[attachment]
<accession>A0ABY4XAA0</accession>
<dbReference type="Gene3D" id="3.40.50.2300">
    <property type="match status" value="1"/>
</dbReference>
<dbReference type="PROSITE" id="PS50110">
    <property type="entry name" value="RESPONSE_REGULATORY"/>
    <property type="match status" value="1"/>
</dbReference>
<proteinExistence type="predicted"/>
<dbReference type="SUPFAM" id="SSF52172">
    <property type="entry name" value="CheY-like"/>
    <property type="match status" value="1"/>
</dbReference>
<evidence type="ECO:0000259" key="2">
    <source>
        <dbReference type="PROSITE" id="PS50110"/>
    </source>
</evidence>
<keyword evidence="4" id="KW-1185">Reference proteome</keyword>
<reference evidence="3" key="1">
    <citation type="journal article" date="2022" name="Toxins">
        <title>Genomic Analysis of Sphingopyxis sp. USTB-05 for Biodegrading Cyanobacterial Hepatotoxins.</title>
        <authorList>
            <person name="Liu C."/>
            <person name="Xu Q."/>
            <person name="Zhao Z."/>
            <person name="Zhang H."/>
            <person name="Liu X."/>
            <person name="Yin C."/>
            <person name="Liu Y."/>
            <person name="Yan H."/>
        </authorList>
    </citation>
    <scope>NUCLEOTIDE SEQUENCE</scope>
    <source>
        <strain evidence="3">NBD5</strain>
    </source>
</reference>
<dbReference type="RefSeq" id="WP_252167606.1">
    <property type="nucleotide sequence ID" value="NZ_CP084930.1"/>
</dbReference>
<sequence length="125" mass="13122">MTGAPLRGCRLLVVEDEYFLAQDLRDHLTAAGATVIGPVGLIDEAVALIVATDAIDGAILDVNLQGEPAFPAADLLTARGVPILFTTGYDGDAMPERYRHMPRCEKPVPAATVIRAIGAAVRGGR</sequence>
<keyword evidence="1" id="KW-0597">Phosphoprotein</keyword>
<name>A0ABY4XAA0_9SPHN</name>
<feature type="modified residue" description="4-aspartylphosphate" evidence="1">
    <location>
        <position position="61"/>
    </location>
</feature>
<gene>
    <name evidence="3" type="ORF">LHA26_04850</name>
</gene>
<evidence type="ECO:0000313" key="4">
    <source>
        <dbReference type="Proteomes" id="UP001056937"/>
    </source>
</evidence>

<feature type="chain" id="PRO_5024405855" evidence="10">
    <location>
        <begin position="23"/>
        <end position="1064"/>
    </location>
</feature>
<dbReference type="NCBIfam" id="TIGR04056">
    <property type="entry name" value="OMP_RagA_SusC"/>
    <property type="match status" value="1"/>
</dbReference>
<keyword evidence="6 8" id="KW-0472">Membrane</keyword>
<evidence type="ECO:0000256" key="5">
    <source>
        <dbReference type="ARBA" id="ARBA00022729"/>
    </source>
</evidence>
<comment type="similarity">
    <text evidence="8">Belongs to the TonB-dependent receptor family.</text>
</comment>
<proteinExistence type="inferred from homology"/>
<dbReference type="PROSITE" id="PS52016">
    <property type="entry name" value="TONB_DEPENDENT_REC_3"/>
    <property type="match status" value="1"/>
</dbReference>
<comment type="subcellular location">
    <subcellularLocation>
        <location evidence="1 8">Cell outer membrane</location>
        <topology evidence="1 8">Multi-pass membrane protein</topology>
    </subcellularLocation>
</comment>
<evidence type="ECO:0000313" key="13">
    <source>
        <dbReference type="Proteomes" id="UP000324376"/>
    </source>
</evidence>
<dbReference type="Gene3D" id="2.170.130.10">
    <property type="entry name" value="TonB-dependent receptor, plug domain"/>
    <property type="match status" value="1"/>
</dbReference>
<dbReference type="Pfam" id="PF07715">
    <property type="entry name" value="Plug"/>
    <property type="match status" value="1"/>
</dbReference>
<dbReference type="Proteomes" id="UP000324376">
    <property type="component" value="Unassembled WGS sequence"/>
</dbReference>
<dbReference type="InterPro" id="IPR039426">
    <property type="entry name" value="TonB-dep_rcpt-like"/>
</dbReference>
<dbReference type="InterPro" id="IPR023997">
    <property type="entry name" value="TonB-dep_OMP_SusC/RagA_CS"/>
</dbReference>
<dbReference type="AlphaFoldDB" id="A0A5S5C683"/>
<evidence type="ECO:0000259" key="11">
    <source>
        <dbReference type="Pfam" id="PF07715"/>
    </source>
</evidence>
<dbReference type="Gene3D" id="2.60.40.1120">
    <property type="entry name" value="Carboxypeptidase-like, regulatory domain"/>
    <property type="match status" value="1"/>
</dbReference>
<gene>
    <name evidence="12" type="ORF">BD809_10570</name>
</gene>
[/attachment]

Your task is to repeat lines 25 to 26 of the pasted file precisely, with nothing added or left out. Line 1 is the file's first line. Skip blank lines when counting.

            <person name="Xu Q."/>
            <person name="Zhao Z."/>